The Starbucks route to getting hired

In a tough economy it pays to know what a CIO is looking for when recruiting. Starbucks new CIO spills the beans.


Do you have any pet peeves during an interview?

Do not chew gum. Do not recite your résumé. Your résumé gets you in the door and your personality, experience, style and character gets you the job. I've already looked at your résumé, now I want to look at you. I have already looked at your experience and education, now I want to hear about your tone, style, personality and leadership ability.

Who was the first person you ever hired?

My boss actually. In 1997, I was working in a leadership position in IT at a hospital. We had a contractor on board who was acting as both the chief financial officer and chief administrative officer. When his contract expired, we opened up a permanent chief financial officer position, which the contractor applied for, and they put me on the board that was hiring. I met and interviewed the contractor and gave the chief executive officer my vote to hire him as my boss, and he became the chief financial officer of the hospital.

Did you receive training on how to hire?

I have never taken a course on hiring practices per se, but I have taken courses and on how to interview, negotiate and read body language.

How have your interviewing skills evolved over the years?

I think there's been a continual refinement of both my structured and learned skills and of my gut and intuition. I tend to be more direct and probing in my questions now than I was ten years ago. I think that comes from confidence and experience that I frankly did not have ten years ago.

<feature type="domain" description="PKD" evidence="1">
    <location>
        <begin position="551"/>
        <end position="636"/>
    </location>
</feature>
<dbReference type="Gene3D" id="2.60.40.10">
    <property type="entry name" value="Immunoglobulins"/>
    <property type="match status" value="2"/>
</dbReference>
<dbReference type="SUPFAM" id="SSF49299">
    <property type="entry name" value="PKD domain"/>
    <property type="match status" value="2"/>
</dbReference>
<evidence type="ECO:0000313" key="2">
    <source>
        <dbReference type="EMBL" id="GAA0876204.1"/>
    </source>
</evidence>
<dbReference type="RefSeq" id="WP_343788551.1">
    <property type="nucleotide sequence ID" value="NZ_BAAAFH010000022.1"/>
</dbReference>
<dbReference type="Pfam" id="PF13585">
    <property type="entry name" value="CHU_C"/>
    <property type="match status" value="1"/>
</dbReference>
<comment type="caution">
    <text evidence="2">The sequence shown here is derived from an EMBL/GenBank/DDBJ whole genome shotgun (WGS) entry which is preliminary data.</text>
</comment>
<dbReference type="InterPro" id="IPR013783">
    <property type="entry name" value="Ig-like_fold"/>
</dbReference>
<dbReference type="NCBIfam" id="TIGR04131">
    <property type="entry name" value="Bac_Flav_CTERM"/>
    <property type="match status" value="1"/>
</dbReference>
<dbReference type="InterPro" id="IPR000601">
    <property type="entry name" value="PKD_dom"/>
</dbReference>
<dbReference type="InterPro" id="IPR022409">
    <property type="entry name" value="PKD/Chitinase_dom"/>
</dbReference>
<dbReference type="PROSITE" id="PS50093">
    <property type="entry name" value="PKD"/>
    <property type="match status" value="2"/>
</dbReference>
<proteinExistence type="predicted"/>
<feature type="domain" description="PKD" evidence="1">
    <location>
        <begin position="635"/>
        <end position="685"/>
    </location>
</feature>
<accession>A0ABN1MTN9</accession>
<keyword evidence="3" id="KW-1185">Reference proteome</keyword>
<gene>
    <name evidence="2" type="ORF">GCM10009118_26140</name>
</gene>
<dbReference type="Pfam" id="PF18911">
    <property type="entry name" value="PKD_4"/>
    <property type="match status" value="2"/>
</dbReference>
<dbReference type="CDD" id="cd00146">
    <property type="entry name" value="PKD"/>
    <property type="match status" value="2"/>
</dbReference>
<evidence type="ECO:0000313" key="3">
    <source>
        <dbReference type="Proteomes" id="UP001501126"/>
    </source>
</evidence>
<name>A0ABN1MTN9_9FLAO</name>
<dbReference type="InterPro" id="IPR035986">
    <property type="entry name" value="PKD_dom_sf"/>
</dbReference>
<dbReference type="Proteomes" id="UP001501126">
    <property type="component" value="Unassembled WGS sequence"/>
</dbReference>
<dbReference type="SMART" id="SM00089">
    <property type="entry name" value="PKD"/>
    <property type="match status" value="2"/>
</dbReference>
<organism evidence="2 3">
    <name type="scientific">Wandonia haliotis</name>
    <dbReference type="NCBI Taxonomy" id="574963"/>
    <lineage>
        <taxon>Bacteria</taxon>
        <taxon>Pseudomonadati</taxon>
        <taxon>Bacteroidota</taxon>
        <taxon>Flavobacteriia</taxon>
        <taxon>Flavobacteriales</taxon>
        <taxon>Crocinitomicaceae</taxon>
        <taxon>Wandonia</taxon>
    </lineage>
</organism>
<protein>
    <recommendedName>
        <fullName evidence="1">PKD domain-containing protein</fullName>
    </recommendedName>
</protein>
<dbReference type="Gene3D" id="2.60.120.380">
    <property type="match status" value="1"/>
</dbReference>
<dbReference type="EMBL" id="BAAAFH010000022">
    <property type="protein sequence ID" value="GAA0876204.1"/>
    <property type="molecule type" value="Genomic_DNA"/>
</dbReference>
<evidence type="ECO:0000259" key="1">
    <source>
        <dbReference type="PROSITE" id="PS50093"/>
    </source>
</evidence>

My style is very open. I will lay out the objectives in the interview, engage in an unstructured discussion, use some scenarios, talk about experience and ask the candidate one or two odd questions about how they handle adversity.

Have you ever really liked somebody you interviewed but your team did not? What did you do?

I had a situation like that at a previous company, but it was much more complicated. When you have a culture where mid-level management does not have the authority to say yes, they exercise their authority by saying no to everything. So if you get a candidate whom everyone is saying yes to, some of the disrupters in the group would say no just to focus the discussion on why they said no. There were disrupters who would continually vote no, not because of any principal, but because they liked the organisational attention they received when they said no to a candidate that everyone else liked.

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